Utah law is now silent about how long such data may be kept, and how it may be used.
The bill also would ban private parties such as a divorce lawyer trying to prove infidelity from using open-records laws to obtain such government records.
Sen. Todd Weiler, R-Woods Cross, the bill's sponsor, said use of such machines now help police recover 1,300 stolen vehicles a year in Utah. But he worries that as such machines are used in more places, it could allow tracking travel by people over time and become an invasion of privacy.
"It's creepy," he said. Weiler added that he went on a ride-along to watch such a machine, and found it could quickly read and store about 500 license plates in five minutes in a store parking lot.
Not only that, he said the reader could be in a car going 80 miles an hour in one direction, and read the plate of a car going 80 mph in an opposite direction at night, in the fog and in a storm "because of infrared technology."
Police want to keep data for longer periods, saying it could help solve cold cases by showing if a suspect was near a crime scene. Ogden City Attorney Gary Williams said that is "not any more creepy than what is going on every single day" by being able to track people through cell phone calls, security cameras and credit-card transactions.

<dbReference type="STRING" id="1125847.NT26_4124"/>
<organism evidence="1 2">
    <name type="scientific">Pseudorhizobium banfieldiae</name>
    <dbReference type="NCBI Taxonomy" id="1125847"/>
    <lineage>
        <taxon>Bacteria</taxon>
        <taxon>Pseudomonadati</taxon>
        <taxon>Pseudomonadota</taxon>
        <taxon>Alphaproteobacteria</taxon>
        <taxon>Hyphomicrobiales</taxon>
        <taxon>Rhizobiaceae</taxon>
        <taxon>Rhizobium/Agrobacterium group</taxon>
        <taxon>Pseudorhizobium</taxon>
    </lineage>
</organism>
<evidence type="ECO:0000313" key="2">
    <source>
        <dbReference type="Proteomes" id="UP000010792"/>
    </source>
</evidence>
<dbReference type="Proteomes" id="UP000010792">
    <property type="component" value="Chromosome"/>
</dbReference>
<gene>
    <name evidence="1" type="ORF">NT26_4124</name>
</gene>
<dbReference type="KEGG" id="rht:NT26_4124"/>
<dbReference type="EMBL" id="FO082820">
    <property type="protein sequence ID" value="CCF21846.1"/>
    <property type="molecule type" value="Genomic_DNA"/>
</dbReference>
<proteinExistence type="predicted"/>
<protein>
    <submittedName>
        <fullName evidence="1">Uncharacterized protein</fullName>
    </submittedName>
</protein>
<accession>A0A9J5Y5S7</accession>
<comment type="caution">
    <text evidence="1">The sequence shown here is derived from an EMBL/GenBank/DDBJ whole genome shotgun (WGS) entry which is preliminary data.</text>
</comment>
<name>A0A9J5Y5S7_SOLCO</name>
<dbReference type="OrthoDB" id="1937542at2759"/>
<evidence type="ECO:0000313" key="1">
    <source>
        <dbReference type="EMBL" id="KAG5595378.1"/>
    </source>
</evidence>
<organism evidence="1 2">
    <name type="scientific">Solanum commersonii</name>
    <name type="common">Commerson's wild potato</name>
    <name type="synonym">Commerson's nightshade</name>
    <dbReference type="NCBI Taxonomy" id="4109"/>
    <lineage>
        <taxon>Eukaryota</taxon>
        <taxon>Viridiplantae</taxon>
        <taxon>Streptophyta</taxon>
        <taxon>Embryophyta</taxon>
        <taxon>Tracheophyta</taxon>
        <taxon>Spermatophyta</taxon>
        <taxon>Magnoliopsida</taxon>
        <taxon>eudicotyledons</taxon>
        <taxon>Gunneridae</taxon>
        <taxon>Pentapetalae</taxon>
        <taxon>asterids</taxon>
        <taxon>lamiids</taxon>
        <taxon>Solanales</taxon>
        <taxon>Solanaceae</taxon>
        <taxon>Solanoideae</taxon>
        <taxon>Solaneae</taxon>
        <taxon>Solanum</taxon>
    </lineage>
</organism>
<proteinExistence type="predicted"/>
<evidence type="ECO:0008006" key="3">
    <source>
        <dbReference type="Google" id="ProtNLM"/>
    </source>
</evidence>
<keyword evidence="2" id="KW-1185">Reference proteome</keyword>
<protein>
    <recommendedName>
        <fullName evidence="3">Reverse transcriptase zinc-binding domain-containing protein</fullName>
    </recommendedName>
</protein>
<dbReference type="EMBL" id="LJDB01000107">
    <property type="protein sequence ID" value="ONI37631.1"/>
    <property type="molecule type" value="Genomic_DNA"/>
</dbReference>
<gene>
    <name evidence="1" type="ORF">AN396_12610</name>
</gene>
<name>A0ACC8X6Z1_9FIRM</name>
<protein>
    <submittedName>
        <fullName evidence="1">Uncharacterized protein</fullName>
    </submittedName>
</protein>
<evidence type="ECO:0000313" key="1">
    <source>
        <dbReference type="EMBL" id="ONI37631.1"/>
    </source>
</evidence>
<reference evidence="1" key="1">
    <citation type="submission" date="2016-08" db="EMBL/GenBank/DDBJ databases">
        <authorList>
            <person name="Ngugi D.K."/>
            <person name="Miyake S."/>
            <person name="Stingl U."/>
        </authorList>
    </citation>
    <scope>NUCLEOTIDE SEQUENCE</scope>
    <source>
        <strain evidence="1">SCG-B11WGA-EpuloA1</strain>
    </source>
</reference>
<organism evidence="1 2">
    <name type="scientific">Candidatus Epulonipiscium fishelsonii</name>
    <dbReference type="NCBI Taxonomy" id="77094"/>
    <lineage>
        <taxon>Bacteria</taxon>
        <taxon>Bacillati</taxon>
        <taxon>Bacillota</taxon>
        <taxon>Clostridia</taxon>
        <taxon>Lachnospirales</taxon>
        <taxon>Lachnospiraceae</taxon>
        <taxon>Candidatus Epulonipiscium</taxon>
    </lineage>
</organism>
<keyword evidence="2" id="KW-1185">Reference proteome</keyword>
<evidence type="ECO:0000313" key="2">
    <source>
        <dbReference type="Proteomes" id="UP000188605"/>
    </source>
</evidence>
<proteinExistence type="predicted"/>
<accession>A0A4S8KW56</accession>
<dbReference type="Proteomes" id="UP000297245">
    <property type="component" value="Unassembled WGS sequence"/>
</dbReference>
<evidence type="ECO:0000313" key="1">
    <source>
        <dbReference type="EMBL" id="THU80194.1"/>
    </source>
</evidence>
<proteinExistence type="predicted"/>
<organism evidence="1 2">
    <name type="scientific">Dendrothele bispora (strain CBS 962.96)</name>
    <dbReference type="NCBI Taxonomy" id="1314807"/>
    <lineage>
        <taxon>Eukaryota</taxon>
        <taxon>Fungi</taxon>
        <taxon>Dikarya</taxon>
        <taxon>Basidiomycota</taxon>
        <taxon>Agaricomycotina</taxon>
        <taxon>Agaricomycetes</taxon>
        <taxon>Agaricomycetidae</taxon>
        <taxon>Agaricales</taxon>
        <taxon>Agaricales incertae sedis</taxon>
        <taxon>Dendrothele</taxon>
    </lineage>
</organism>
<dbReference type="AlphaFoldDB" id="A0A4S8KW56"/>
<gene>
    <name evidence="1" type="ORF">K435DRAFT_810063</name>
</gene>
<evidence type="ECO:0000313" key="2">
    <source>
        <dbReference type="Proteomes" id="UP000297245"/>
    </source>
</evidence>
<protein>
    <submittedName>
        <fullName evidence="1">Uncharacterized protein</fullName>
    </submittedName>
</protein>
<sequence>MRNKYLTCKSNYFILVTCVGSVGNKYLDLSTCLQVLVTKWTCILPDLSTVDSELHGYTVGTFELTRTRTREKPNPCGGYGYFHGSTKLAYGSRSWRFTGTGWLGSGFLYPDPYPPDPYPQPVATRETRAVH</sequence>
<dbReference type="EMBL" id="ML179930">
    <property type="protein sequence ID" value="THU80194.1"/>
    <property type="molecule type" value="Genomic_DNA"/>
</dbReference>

But Marina Lowe, an attorney for the ACLU civil rights group, said keeping data for 12 hours would be sufficient to enforce parking violations or find stolen cars. "A core principle in our society is that the government does not invade people's privacy and collect information about citizen's innocent activities just in case they happen to do something wrong."
Two conservative groups the Utah Eagle Forum and the 9/12 Project also spoke in favor of keeping data for only short periods.
Weiler's bill comes after a firestorm last summer created by a U.S. Drug Enforcement Administration request to put readers on freeways in southwestern Utah to record the license-plate numbers of all vehicles there to help catch drug runners, as it does in drug corridors in Texas and California.
Public outcry led DEA to withdraw the request. But lawmakers learned that numerous police agencies already are using mobile license-plate readers leading to Weiler's bill about how long the data may be kept.